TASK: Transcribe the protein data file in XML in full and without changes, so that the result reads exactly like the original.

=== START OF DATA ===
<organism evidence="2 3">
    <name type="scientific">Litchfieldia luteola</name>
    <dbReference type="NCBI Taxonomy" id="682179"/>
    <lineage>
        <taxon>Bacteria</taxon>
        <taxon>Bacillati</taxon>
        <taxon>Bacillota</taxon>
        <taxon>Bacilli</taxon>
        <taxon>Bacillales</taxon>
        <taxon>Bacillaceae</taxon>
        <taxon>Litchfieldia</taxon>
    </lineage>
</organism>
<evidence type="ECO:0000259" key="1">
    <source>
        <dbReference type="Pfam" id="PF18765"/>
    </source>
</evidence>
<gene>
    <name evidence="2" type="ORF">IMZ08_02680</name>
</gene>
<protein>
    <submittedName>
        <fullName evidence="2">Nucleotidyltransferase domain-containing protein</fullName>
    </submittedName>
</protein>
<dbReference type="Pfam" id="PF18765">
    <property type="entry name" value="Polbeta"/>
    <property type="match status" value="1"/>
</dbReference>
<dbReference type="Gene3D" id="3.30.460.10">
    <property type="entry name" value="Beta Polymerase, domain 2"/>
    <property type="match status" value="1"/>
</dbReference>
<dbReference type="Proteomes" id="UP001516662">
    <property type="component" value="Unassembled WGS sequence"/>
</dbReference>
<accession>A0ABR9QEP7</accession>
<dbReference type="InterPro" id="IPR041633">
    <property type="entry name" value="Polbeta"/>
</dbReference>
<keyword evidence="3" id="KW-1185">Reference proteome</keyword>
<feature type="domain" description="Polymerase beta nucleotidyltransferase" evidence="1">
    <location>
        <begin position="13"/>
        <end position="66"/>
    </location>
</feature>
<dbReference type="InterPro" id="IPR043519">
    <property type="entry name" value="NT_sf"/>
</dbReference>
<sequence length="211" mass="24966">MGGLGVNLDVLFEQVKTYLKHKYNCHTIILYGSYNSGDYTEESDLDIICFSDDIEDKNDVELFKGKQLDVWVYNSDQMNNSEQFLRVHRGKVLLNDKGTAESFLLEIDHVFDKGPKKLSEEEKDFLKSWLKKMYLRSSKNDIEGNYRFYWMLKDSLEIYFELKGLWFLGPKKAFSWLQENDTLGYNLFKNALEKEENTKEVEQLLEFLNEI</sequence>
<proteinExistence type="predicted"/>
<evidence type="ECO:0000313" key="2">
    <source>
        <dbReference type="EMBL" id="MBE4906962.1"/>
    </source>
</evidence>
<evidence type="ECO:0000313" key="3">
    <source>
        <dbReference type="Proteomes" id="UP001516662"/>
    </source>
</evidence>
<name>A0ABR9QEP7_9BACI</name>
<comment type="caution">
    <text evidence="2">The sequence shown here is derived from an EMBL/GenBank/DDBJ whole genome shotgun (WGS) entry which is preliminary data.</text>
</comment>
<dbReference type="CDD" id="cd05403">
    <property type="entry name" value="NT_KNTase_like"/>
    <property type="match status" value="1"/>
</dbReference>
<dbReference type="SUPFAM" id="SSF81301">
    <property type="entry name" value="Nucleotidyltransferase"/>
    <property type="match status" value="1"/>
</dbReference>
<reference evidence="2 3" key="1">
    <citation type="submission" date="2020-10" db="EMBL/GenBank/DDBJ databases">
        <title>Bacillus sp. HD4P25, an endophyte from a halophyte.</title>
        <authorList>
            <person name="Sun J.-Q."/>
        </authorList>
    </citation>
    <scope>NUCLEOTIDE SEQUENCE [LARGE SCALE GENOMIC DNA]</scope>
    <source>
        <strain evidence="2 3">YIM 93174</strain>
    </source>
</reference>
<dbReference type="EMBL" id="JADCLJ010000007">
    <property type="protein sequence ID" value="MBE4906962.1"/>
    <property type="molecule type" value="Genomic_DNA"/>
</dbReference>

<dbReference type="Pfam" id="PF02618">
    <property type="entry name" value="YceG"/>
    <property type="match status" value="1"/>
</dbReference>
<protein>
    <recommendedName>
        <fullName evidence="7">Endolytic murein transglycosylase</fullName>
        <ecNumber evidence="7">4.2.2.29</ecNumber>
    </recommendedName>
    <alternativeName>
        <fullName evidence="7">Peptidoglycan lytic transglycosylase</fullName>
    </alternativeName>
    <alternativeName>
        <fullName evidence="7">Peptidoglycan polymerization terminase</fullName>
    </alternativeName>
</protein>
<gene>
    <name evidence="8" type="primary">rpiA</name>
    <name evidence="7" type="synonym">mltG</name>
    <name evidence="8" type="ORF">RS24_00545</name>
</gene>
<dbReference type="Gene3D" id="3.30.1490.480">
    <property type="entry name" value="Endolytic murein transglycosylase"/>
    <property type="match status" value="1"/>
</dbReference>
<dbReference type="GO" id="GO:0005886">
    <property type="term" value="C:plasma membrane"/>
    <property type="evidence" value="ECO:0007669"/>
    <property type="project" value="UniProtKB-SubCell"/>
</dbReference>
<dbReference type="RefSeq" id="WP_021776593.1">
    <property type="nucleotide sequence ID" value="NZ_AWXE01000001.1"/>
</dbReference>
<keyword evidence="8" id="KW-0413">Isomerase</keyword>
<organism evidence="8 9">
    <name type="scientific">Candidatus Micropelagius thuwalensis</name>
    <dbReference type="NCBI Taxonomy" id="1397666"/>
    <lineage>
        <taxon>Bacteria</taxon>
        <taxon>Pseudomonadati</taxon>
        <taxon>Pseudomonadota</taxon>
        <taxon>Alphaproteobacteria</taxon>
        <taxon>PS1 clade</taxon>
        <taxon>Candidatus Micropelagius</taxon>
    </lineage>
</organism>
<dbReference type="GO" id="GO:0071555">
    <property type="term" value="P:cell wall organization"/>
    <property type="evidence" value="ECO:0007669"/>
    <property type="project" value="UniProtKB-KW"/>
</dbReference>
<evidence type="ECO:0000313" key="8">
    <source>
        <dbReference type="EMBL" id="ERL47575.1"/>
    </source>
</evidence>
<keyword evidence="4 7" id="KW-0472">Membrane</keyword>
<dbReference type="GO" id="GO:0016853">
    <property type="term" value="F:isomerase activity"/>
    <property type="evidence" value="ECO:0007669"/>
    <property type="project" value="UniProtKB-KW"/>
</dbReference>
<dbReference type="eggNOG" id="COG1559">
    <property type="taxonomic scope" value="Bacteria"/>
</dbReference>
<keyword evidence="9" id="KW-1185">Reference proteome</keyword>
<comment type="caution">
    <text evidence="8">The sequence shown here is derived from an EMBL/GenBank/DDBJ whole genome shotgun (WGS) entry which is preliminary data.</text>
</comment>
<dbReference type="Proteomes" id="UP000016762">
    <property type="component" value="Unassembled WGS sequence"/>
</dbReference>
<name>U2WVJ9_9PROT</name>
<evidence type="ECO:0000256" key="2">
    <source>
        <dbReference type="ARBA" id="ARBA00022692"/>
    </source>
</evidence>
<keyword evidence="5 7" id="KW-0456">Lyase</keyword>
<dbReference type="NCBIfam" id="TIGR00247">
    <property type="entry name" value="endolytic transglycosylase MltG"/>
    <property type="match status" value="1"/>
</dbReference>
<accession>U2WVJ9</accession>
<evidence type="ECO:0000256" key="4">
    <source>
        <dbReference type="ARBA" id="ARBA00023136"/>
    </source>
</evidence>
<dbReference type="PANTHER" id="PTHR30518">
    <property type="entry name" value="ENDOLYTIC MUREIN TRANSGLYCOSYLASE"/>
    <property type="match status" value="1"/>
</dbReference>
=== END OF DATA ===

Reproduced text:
<organism evidence="2 3">
    <name type="scientific">Litchfieldia luteola</name>
    <dbReference type="NCBI Taxonomy" id="682179"/>
    <lineage>
        <taxon>Bacteria</taxon>
        <taxon>Bacillati</taxon>
        <taxon>Bacillota</taxon>
        <taxon>Bacilli</taxon>
        <taxon>Bacillales</taxon>
        <taxon>Bacillaceae</taxon>
        <taxon>Litchfieldia</taxon>
    </lineage>
</organism>
<evidence type="ECO:0000259" key="1">
    <source>
        <dbReference type="Pfam" id="PF18765"/>
    </source>
</evidence>
<gene>
    <name evidence="2" type="ORF">IMZ08_02680</name>
</gene>
<protein>
    <submittedName>
        <fullName evidence="2">Nucleotidyltransferase domain-containing protein</fullName>
    </submittedName>
</protein>
<dbReference type="Pfam" id="PF18765">
    <property type="entry name" value="Polbeta"/>
    <property type="match status" value="1"/>
</dbReference>
<dbReference type="Gene3D" id="3.30.460.10">
    <property type="entry name" value="Beta Polymerase, domain 2"/>
    <property type="match status" value="1"/>
</dbReference>
<dbReference type="Proteomes" id="UP001516662">
    <property type="component" value="Unassembled WGS sequence"/>
</dbReference>
<accession>A0ABR9QEP7</accession>
<dbReference type="InterPro" id="IPR041633">
    <property type="entry name" value="Polbeta"/>
</dbReference>
<keyword evidence="3" id="KW-1185">Reference proteome</keyword>
<feature type="domain" description="Polymerase beta nucleotidyltransferase" evidence="1">
    <location>
        <begin position="13"/>
        <end position="66"/>
    </location>
</feature>
<dbReference type="InterPro" id="IPR043519">
    <property type="entry name" value="NT_sf"/>
</dbReference>
<sequence length="211" mass="24966">MGGLGVNLDVLFEQVKTYLKHKYNCHTIILYGSYNSGDYTEESDLDIICFSDDIEDKNDVELFKGKQLDVWVYNSDQMNNSEQFLRVHRGKVLLNDKGTAESFLLEIDHVFDKGPKKLSEEEKDFLKSWLKKMYLRSSKNDIEGNYRFYWMLKDSLEIYFELKGLWFLGPKKAFSWLQENDTLGYNLFKNALEKEENTKEVEQLLEFLNEI</sequence>
<proteinExistence type="predicted"/>
<evidence type="ECO:0000313" key="2">
    <source>
        <dbReference type="EMBL" id="MBE4906962.1"/>
    </source>
</evidence>
<evidence type="ECO:0000313" key="3">
    <source>
        <dbReference type="Proteomes" id="UP001516662"/>
    </source>
</evidence>
<name>A0ABR9QEP7_9BACI</name>
<comment type="caution">
    <text evidence="2">The sequence shown here is derived from an EMBL/GenBank/DDBJ whole genome shotgun (WGS) entry which is preliminary data.</text>
</comment>
<dbReference type="CDD" id="cd05403">
    <property type="entry name" value="NT_KNTase_like"/>
    <property type="match status" value="1"/>
</dbReference>
<dbReference type="SUPFAM" id="SSF81301">
    <property type="entry name" value="Nucleotidyltransferase"/>
    <property type="match status" value="1"/>
</dbReference>
<reference evidence="2 3" key="1">
    <citation type="submission" date="2020-10" db="EMBL/GenBank/DDBJ databases">
        <title>Bacillus sp. HD4P25, an endophyte from a halophyte.</title>
        <authorList>
            <person name="Sun J.-Q."/>
        </authorList>
    </citation>
    <scope>NUCLEOTIDE SEQUENCE [LARGE SCALE GENOMIC DNA]</scope>
    <source>
        <strain evidence="2 3">YIM 93174</strain>
    </source>
</reference>
<dbReference type="EMBL" id="JADCLJ010000007">
    <property type="protein sequence ID" value="MBE4906962.1"/>
    <property type="molecule type" value="Genomic_DNA"/>
</dbReference>

<dbReference type="Pfam" id="PF02618">
    <property type="entry name" value="YceG"/>
    <property type="match status" value="1"/>
</dbReference>
<protein>
    <recommendedName>
        <fullName evidence="7">Endolytic murein transglycosylase</fullName>
        <ecNumber evidence="7">4.2.2.29</ecNumber>
    </recommendedName>
    <alternativeName>
        <fullName evidence="7">Peptidoglycan lytic transglycosylase</fullName>
    </alternativeName>
    <alternativeName>
        <fullName evidence="7">Peptidoglycan polymerization terminase</fullName>
    </alternativeName>
</protein>
<gene>
    <name evidence="8" type="primary">rpiA</name>
    <name evidence="7" type="synonym">mltG</name>
    <name evidence="8" type="ORF">RS24_00545</name>
</gene>
<dbReference type="Gene3D" id="3.30.1490.480">
    <property type="entry name" value="Endolytic murein transglycosylase"/>
    <property type="match status" value="1"/>
</dbReference>
<dbReference type="GO" id="GO:0005886">
    <property type="term" value="C:plasma membrane"/>
    <property type="evidence" value="ECO:0007669"/>
    <property type="project" value="UniProtKB-SubCell"/>
</dbReference>
<dbReference type="RefSeq" id="WP_021776593.1">
    <property type="nucleotide sequence ID" value="NZ_AWXE01000001.1"/>
</dbReference>
<keyword evidence="8" id="KW-0413">Isomerase</keyword>
<organism evidence="8 9">
    <name type="scientific">Candidatus Micropelagius thuwalensis</name>
    <dbReference type="NCBI Taxonomy" id="1397666"/>
    <lineage>
        <taxon>Bacteria</taxon>
        <taxon>Pseudomonadati</taxon>
        <taxon>Pseudomonadota</taxon>
        <taxon>Alphaproteobacteria</taxon>
        <taxon>PS1 clade</taxon>
        <taxon>Candidatus Micropelagius</taxon>
    </lineage>
</organism>
<dbReference type="GO" id="GO:0071555">
    <property type="term" value="P:cell wall organization"/>
    <property type="evidence" value="ECO:0007669"/>
    <property type="project" value="UniProtKB-KW"/>
</dbReference>
<evidence type="ECO:0000313" key="8">
    <source>
        <dbReference type="EMBL" id="ERL47575.1"/>
    </source>
</evidence>
<keyword evidence="4 7" id="KW-0472">Membrane</keyword>
<dbReference type="GO" id="GO:0016853">
    <property type="term" value="F:isomerase activity"/>
    <property type="evidence" value="ECO:0007669"/>
    <property type="project" value="UniProtKB-KW"/>
</dbReference>
<dbReference type="eggNOG" id="COG1559">
    <property type="taxonomic scope" value="Bacteria"/>
</dbReference>
<keyword evidence="9" id="KW-1185">Reference proteome</keyword>
<comment type="caution">
    <text evidence="8">The sequence shown here is derived from an EMBL/GenBank/DDBJ whole genome shotgun (WGS) entry which is preliminary data.</text>
</comment>
<dbReference type="Proteomes" id="UP000016762">
    <property type="component" value="Unassembled WGS sequence"/>
</dbReference>
<name>U2WVJ9_9PROT</name>
<evidence type="ECO:0000256" key="2">
    <source>
        <dbReference type="ARBA" id="ARBA00022692"/>
    </source>
</evidence>
<keyword evidence="5 7" id="KW-0456">Lyase</keyword>
<dbReference type="NCBIfam" id="TIGR00247">
    <property type="entry name" value="endolytic transglycosylase MltG"/>
    <property type="match status" value="1"/>
</dbReference>
<accession>U2WVJ9</accession>
<evidence type="ECO:0000256" key="4">
    <source>
        <dbReference type="ARBA" id="ARBA00023136"/>
    </source>
</evidence>
<dbReference type="PANTHER" id="PTHR30518">
    <property type="entry name" value="ENDOLYTIC MUREIN TRANSGLYCOSYLASE"/>
    <property type="match status" value="1"/>
</dbReference>